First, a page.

If you're a little more landlocked, don't despair. The Naperville Riverwalk, which is today a thriving community gathering place, was dedicated in 1981 in honor of the city's 150th birthday. Because the DuPage River was not (at least at that point) the city's focus, the Riverwalk's planners were deliberate in their efforts to involve the community. Rather than a state or federal public works project, the Riverwalk sprang from local funds and local efforts, said Richard G. Hitchcock, chairman of the Riverwalk Commission and president of the Hitchcock Design Group, which worked on early phases of the project and now consults with other cities about how to create walks of their own.
The city provided $200,000 and about an acre of riverfront property, which had previously housed a public parking lot and municipal maintenance garage. The Riverwalk Committee (now Commission) hired a local architect, enlisted lots of pro bono support and went to work.
"We got some publicity and talked to local developers and contractors," Hitchcock said. "We presented it like a barn-raising." The community caught the spirit, and even today, a bounty of volunteers show up for "Spring Spruce Up Day," which grooms the Riverwalk for its annual busy season of warm-weather activities.
However, this doesn't mean you can't ask for outside help. "It's great to hire corporate firms to come in and help establish a vision/master plan," Cisneros said. "But don't ever forget who you are as a community, because it is often a critical element in establishing where you want to go."
Once you start the discussion, possibilities for waterfront amenities are myriad, but they can also be expensive. Don't feel like you have to create and construct everything in one phase. The Naperville Riverwalk, which today has five or six miles of trail, began with a mere 800 feet.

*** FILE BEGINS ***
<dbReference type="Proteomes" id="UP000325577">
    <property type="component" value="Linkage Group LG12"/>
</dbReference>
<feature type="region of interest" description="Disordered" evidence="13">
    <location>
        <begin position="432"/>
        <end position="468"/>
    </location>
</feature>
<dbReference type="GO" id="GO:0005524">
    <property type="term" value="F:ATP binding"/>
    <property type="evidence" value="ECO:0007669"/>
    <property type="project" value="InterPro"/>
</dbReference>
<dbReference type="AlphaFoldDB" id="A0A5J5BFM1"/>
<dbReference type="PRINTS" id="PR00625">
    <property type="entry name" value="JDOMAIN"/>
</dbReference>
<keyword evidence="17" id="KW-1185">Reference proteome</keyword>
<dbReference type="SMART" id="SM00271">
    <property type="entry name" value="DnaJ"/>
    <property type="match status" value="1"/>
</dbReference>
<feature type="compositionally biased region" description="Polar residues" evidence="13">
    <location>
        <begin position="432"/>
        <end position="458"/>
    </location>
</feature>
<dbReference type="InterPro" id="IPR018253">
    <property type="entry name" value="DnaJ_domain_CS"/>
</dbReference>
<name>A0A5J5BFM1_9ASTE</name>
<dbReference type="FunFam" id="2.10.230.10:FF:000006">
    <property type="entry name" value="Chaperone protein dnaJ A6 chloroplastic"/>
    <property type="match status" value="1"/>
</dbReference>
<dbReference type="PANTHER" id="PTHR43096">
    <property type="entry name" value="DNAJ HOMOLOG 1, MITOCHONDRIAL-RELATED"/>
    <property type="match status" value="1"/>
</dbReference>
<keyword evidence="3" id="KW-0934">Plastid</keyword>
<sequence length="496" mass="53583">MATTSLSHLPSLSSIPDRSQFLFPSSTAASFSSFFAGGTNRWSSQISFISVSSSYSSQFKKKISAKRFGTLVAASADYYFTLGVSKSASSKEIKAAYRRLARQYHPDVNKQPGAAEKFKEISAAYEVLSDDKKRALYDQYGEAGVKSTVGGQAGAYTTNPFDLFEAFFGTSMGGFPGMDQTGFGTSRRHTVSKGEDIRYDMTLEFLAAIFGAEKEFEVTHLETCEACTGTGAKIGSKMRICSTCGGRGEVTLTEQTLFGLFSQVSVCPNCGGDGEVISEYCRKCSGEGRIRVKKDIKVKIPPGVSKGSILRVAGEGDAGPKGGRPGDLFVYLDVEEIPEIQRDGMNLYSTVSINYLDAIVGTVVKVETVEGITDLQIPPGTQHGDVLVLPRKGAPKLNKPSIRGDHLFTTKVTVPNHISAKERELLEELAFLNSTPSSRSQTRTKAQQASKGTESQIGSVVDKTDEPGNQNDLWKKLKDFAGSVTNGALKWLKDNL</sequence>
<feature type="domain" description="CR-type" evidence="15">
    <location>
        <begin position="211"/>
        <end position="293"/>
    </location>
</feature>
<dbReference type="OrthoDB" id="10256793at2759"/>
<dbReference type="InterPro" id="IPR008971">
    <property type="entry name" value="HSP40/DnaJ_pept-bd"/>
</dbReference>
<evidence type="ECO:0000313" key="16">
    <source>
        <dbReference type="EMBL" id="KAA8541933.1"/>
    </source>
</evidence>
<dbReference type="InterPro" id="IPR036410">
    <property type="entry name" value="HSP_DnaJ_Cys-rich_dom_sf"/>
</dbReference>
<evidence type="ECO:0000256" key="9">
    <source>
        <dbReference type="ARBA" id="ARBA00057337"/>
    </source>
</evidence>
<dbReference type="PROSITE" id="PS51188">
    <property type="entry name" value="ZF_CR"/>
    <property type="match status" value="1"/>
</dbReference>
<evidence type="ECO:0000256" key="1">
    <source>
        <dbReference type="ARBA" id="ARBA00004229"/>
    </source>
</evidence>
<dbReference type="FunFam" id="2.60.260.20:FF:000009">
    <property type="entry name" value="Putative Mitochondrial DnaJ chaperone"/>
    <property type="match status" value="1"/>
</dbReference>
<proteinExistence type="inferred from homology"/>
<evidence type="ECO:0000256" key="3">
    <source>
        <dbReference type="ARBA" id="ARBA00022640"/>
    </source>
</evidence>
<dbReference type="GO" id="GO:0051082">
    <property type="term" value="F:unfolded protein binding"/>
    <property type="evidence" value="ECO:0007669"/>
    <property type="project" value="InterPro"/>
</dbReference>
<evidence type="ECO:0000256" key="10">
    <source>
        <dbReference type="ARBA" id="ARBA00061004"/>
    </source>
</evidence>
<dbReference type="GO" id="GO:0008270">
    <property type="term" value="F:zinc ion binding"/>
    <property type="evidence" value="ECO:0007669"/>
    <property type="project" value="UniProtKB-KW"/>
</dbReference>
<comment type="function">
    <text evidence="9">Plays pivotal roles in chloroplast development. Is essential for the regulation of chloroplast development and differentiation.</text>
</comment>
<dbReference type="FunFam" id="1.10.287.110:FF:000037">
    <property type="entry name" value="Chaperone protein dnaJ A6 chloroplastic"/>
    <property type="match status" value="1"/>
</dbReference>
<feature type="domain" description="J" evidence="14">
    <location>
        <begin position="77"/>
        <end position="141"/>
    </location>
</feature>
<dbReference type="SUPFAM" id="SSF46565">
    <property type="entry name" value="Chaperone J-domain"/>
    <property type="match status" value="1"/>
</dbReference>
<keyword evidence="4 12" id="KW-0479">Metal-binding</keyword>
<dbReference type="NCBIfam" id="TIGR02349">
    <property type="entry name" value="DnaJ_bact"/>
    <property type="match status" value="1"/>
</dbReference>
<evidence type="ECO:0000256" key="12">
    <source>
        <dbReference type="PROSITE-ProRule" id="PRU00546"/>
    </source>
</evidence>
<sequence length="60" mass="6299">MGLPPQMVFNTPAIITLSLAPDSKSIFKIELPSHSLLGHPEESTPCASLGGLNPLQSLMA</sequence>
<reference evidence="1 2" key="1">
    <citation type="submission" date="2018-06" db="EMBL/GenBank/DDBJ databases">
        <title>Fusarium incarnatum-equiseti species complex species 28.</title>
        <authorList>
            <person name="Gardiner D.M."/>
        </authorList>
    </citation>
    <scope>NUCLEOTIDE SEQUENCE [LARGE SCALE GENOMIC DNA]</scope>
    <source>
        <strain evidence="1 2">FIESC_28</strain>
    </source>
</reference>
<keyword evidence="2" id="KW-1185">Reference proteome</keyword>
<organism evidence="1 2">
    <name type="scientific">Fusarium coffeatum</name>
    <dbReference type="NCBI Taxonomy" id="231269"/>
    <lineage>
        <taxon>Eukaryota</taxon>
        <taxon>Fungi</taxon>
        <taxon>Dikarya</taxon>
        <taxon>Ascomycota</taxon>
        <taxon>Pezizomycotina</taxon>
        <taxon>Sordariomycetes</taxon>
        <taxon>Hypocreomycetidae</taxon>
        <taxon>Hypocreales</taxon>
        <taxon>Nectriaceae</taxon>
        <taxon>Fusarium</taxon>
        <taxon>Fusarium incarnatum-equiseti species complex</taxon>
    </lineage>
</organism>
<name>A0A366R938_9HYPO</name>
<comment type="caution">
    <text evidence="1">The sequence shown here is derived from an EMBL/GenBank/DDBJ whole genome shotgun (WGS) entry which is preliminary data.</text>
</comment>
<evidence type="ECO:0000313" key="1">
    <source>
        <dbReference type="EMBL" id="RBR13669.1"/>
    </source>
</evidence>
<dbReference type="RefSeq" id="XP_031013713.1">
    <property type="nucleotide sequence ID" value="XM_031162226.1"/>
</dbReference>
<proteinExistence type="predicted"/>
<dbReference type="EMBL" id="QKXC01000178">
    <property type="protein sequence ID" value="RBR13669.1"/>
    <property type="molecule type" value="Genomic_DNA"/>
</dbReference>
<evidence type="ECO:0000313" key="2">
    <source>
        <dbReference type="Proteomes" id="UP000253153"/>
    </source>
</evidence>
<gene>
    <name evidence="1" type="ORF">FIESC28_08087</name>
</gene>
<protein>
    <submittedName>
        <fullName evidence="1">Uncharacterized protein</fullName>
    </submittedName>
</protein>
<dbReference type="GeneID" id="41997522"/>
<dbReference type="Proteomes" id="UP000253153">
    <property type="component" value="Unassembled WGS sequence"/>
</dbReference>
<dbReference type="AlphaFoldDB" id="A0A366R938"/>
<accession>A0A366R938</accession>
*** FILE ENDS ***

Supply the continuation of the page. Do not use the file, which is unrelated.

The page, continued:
"Start small," urged Jodie Milkman, vice president of marketing and programming for Penn's Landing Corp., the nonprofit that manages the waterfront in Philadelphia. "Once you gain momentum it's easier to move on from there."
Grand Haven's Cisneros agreed: "Have an overall vision [and] master plan, but implement that one piece at a time."
Although grand plazas, amphitheaters and marinas may capture the public imagination, it's the basics like bathrooms, parking and easy access that will help get your waterfront recreation area off the ground.
"Funding limitations in developing [Roberts Point Park, a waterfront highlight,] initially required the use of portable restrooms," said Port Aransas' Mysorski. Some 20 years later, the city has just completed permanent restroom facilities as part of a recent renovation project.
"From the very beginning, keep in mind the planned use of the park area—special events, picnics, sports, tournaments—and plan the appropriate amenities accordingly," Mysorski suggested. "Then adapt as necessary and as funds are available."
Another not-to-be-missed basic? Signs. Any time you're creating a new public space, "what makes it special or interesting for visitors is to include signage," said Santa Barbara's Bridley.